3. A method as in claim 1, wherein one of the parameters indicates a number of new vertices to be added to form a connected primitive adjacent to the originating primitive.
4. A method as in claim 1, wherein one of the parameters indicates a number of the vertices of the originating primitive to be used as anchor vertices for each adjacent connected primitive.
5. A method as in claim 1, wherein the parameters indicate a number of the vertices that are shared between two adjacent connected primitives.
6. A method as in claim 1, wherein the primitive extension parameters are provided through an application program interface (API).
7. A method as claim in claim 1, wherein a sufficient number of connected primitives in the primitive extension are generated to approximately cover a surface.
8. A method as claimed in claim 1, wherein the vertices of the primitive extension are output as a data stream.
9. A method for generating a data stream corresponding to a primitive extension, the primitive extension defining a collection of connected primitives including an originating primitive, comprising:
obtaining vertex data for the originating primitive; and
retrieving parameters associated with the primitive extension based on its primitive extension type, the parameters including a width (w), a step size (s) and an anchor width (a), and generating an ordered data stream using said parameters;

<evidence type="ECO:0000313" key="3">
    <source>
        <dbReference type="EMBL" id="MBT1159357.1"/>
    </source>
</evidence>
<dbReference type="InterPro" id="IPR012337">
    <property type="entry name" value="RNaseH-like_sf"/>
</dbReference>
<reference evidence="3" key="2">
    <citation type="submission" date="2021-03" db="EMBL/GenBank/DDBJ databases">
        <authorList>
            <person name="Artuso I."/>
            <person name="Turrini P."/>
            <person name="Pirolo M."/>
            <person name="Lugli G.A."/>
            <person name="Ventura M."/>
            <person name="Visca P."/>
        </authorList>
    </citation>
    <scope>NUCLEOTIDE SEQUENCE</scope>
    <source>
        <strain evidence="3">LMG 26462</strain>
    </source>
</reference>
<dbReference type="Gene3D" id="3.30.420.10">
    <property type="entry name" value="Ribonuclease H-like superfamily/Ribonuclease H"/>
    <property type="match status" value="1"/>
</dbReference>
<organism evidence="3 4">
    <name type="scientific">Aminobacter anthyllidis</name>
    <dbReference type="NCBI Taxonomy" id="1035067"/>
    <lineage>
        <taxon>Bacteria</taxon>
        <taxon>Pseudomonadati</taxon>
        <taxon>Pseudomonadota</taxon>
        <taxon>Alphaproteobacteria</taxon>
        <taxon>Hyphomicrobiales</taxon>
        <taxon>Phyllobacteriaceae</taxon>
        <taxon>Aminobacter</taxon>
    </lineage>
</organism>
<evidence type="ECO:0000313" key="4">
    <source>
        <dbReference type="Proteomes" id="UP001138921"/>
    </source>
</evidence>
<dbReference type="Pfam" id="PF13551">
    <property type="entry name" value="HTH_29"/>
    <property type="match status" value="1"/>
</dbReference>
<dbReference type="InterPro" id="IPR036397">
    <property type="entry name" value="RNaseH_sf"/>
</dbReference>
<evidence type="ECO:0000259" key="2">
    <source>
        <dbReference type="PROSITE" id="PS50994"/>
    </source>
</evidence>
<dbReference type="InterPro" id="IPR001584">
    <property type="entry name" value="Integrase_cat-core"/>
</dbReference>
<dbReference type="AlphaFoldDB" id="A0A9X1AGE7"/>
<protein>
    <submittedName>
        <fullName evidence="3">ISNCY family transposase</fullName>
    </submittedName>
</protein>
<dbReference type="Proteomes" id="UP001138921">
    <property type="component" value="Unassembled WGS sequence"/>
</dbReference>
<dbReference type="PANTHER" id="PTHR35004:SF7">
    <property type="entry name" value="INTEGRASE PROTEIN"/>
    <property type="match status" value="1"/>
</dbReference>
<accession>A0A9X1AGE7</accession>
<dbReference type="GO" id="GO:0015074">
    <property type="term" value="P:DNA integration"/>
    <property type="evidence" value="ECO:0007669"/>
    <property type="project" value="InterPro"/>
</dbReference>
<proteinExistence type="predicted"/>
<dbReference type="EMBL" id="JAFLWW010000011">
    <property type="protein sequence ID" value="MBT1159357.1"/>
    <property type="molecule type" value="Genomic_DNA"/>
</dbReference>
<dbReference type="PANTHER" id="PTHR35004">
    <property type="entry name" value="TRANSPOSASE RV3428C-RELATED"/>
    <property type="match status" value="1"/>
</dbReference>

wherein data elements in the ordered data stream include: (i) vertex data for the originating primitive that includes vertex data for a number of anchor vertex data of the primitive extension, the number of anchor vertex data of the primitive extension being equal to the anchor width (a); and (ii) vertex data for each connected primitive other than the originating primitive, the number of vertex data for said each connected primitive being equal to the step size (s), wherein the primitive extension type includes a triangle fan type, a quadrilateral strip type, and a cube strip type.
10. A method as in claim 9, wherein the ordered data stream is generated by a primitive engine, and further comprising providing the ordered data stream to a vertex engine.
11. A method as in claim 9, further comprising providing the ordered data stream to a vertex engine.
12. A method as in claim 9, wherein the w, s, a values for the triangle fan type primitive extension are 3, 1, 1, respectively, and the w, s, a values for the quadrilateral strip type primitive extension are 4, 2, 0, respectively, and the w, s, a values for the cube strip type primitive extension are 8, 4, 0, respectively.
13. A method for generating vertices of a primitive extension, the primitive extension defining a collection of connected primitives including an originating primitive, comprising: